Lord Mansfield once stated that good faith is “the governing principle…. of all contracts and dealings’. One definition of good faith can be found in the writings of Burton which is to act in way “to protect justifiable expectations arising from their agreement”  . The good faith principle seeks to protect the reasonable expectations of parties. However the English legal system does not recognise a single doctrine of good faith as such, but it would be inaccurate to say that it is not an unspoken underlying principle which predominately flows through our contract law.
In systems where good faith is a recognised doctrine, parties are expected to perform the contract and hence the reasonable expectations are held. For example, in the United States the UCC (Uniform Commercial Code) implements the notion of good faith. In § 1-203 it states that ‘Every contract or duty within this Act imposes an obligation of good faith in its performance or enforcement’. The UCC governs the law of sales and commercial contracts. Good faith in the United States is underpinned in the American Law Institute’s Restatement (2d) of Contract, and the United Nations Convention on Contracts for the International Sale of Goods. Because parties are expected to act in good faith and therefore are required to keep each others expectations and perform, the need to use implied terms in contracts is lessened.
However the doctrine of good faith is not given much regard in the English system. In Walford v Miles it was held that even where there was an express term stating parties must negotiate in good faith, it would be unenforceable  . This strong disinclination towards good faith shows that the English legal system does not wish to recognise such a doctrine. Maybe this is because the law of contract in our system is densely based around objective understanding and good faith would introduce a very subjective abstract. On the other hand good faith does have an objective part as well which is ‘the observance of reasonable commercial standards of fair dealings’  . However it would be incorrect to say that our system completely disregards good faith because in instances where parties act in bad faith, for example, where a weaker contracting party is pressured or has been lied to induce a contract, the law holds such transactions as voidable. Vitiating factors like misrepresentation, duress and undue influence all provide remedies for such cases. Thus it could be said that the notion of good faith prevails through our system discreetly, linked in with many other principles rather than a single recognised doctrine.As Steyn LJ stated, there isn’t very much difference between the objective requirements of good faith and reasonable expectations of parties  .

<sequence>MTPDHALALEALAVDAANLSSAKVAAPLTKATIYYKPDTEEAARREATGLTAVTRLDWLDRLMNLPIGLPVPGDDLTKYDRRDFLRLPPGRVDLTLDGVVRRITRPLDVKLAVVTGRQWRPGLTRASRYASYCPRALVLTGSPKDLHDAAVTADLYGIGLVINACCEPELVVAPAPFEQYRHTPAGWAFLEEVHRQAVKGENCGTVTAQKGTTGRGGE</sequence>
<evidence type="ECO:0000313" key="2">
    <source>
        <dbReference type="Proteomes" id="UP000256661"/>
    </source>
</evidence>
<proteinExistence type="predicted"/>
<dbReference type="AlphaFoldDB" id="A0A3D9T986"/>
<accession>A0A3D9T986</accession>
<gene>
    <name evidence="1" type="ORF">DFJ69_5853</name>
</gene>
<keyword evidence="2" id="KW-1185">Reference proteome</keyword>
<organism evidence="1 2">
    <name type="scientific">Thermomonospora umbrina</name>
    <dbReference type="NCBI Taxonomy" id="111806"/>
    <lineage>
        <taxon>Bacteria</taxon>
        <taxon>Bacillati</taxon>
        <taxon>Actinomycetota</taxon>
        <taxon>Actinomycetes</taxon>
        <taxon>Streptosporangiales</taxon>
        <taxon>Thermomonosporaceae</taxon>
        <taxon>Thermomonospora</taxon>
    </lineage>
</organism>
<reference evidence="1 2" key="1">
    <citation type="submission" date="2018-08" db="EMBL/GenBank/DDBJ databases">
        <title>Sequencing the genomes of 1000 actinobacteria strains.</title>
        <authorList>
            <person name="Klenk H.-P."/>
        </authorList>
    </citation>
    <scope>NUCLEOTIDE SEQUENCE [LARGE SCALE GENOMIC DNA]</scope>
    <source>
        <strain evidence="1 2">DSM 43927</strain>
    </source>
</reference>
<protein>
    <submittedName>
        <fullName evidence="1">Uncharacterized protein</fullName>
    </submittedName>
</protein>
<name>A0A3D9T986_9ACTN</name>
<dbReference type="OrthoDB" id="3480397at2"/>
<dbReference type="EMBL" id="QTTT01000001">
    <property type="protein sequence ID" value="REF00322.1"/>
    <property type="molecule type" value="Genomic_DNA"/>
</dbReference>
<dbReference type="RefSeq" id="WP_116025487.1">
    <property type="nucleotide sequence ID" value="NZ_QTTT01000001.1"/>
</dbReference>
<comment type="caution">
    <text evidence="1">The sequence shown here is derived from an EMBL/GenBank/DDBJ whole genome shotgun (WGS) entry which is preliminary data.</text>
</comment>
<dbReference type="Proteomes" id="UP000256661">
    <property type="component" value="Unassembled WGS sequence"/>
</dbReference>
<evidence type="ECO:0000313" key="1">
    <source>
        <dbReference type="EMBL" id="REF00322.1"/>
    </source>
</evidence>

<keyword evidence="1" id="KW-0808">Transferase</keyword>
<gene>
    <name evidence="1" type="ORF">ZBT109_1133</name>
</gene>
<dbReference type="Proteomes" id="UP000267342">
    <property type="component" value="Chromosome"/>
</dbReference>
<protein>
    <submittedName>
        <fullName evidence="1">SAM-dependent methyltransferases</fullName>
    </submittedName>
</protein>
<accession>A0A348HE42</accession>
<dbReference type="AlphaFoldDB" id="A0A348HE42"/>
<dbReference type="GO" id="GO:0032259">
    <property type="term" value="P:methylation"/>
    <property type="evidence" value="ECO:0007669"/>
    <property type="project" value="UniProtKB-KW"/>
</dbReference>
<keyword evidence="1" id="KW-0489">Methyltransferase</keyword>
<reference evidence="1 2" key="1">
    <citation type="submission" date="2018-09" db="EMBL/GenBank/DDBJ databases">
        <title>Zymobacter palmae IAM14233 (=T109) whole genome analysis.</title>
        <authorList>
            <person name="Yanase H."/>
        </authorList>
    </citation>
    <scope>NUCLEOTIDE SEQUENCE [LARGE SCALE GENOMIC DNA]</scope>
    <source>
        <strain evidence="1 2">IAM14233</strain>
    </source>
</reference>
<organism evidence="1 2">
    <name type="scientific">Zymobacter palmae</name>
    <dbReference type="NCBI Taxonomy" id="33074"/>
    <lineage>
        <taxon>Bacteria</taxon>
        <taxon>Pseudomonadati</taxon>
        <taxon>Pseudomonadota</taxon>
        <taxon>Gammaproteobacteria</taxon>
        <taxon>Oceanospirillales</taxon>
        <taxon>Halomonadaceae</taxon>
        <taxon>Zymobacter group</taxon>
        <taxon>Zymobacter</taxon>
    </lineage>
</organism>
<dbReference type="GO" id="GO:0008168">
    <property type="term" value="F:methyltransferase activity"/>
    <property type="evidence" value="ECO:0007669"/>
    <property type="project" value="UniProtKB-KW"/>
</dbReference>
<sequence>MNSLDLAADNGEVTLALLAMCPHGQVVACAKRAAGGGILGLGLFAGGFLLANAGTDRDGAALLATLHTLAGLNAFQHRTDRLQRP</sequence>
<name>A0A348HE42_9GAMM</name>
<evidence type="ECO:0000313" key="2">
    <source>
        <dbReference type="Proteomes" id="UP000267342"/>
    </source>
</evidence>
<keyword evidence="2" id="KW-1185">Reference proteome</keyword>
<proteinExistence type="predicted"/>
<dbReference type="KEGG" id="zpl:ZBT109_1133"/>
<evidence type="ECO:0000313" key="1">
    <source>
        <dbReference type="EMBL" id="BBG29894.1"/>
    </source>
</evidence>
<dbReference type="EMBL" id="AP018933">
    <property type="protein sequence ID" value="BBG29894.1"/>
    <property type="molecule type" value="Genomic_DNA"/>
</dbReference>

Based upon the discussion above, I would agree with the statement that it is a reasonable justification to imply terms to uphold the reasonable expectations of parties although that is not the only justification which I think is important. It is quintessential in the law of contract that reasonable expectations are kept as that is one of the fundamental elements which performance of contract fall upon. However not all ways which terms are implied have the intention of the parties in mind therefore cannot possibly aim to keep the reasonable the expectations of the parties. Although reasonable expectation is the main rationale, I think that the other grounds for which implied terms are justified should be given merit as well.